Part of the strategy is to produce material that is tailored to the market, and that means more than running subtitles on games. “The interactions need to be authentic,” Cuban tells the Dallas Observer after the ESPN interview ends. “These are great NBA fans. Many are Mavs fans.”
The team appears to be doing something right. Many of their Miaopai (a Chinese video-sharing platform) offerings have enviable receptions. One recent video, featuring players eating traditional Chinese New Year's treats, reached over 1 million views in a day. Using Weibo and other Chinese social media platforms, the Mavs say they have 800,000 Chinese followers.
With such lofty ambitions and high stakes you’d figure that the team would have a team of ace media specialists working to make this vital outreach happen. Instead, the Mavs have 24-year-old Ryan Kline.
In 2015, a junior account planner at the Slingshot ad agency in Dallas received a message from a family friend via Facebook, telling him the Mavs had a job opening. Ryan Kline could hardly believe it. If it worked out, he would be working for Mark Cuban.
For Kline, just five months into his first job out of college, the message came out of nowhere. He'd never met Cuban and didn't even follow basketball. “I never thought I’d end up in sports,” he says. "I played soccer in high school and tried club wrestling for two years in college, but was never much of an athlete."
In seventh grade Kline made the fateful choice to study Mandarin Chinese. “I didn’t have a particular interest in China,” he says, but preferred it to Spanish, French and certainly Latin.
A school-organized summer trip to China in 2009 opened his eyes to the difference between book-learning and actual interaction. "My first trip definitely reinforced my passion for the language," he says. "Not so much being in China itself, although that was fascinating. But the ability to converse with people, that was the biggest draw."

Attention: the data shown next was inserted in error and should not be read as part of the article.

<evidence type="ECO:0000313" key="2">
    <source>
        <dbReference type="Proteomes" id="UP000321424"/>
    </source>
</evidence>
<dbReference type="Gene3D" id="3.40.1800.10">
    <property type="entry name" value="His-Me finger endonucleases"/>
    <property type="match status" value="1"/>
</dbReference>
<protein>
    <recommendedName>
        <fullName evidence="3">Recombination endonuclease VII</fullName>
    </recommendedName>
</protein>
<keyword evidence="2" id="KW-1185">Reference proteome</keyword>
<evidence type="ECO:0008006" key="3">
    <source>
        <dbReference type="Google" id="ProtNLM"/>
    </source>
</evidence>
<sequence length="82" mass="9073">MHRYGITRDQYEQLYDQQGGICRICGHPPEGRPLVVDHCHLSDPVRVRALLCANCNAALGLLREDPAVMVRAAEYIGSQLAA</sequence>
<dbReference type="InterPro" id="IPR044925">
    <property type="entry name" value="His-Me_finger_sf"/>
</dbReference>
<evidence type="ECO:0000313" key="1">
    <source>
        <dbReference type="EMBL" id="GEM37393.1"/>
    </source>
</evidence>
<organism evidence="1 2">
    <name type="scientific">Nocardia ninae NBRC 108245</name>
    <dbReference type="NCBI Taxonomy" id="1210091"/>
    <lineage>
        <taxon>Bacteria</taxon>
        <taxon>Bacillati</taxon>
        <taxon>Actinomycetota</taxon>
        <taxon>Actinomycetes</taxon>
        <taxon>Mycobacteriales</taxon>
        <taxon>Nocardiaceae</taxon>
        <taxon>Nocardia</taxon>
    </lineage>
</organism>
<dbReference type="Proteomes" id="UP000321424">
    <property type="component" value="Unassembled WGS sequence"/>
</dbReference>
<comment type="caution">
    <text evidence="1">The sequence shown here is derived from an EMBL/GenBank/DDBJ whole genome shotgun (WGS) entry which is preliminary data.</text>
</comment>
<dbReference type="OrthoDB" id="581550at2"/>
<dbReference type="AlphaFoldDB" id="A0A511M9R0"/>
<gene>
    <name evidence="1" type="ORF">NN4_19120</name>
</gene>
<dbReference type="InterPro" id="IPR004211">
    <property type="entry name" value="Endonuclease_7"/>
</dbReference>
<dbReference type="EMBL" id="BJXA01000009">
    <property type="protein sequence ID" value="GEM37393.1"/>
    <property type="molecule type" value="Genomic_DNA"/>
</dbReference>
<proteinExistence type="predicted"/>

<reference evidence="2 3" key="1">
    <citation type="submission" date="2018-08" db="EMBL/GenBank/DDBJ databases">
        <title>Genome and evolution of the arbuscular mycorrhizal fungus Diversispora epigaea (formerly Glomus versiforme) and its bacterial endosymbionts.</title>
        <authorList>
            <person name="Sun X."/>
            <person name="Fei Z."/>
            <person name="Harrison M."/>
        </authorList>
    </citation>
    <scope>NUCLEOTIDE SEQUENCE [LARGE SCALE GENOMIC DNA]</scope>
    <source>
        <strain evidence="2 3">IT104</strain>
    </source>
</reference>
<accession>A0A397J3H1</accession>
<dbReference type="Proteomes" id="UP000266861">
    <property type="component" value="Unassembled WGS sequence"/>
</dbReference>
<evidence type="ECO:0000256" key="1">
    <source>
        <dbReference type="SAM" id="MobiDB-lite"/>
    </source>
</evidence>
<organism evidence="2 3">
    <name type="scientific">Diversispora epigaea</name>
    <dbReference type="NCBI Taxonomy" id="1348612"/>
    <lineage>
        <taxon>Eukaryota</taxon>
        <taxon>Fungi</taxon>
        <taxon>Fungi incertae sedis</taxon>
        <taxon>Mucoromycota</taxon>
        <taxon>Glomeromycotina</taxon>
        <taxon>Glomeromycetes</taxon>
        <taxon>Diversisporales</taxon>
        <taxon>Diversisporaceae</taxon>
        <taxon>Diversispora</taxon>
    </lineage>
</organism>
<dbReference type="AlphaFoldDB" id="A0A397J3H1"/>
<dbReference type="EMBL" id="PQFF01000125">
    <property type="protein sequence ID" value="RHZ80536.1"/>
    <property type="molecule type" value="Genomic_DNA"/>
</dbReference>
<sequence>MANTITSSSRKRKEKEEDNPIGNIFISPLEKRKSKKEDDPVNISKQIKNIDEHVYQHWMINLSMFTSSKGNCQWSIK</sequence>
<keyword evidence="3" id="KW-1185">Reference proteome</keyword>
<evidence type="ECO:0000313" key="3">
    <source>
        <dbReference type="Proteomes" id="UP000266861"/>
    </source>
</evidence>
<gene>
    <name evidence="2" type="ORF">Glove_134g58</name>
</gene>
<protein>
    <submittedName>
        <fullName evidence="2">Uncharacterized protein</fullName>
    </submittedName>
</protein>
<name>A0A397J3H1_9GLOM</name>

Dallas Video Fest. He counts festival director Bart Weiss as another mentor.
Kline attended Yale and didn't pursue much video work, graduating with a 3.86 GPA. When Cuban heard of the Ivy league educated, Mandarin-speaking 20-something, he hired him away from the ad agency. The Mavs were not looking for a PR specialist to be on the front lines, at least when the outreach plan started. “We needed a video whiz, and he happened to speak Chinese,” Cuban says. But Kline quickly generated content ideas that could reach millions of people.
Cuban believes in preserving the startup ethos of "keep the organization flat." He explained why on his website in 2008. "If you have managers reporting to managers in a startup, you will fail," he wrote. "Once you get beyond startup, if you have managers reporting to managers, you will create politics."
Early in his tenure, Kline sent Cuban an email suggesting a Chinese language video wishing the nation a Happy New Year. Cuban responded with the idea to create a weekly roundup during the season for the Chinese audience, something that merges Kline's media and language skills and proves to Chinese fans that they belong to a wider family.
Cuban now seems to rely on his young China hand. Not too many questions into a discussion about China with the Dallas Observer, Cuban swivels his head to a media relations staffer and asks, "Has he spoken to Ryan?"
Soon after, he calls Kline “a rock star.”
“If you want to be a success in this organization, if you reduce other people’s stress and reduce my stress, you’ll be all right,” Cuban says. “He gets it done, and he doesn’t fuck around.”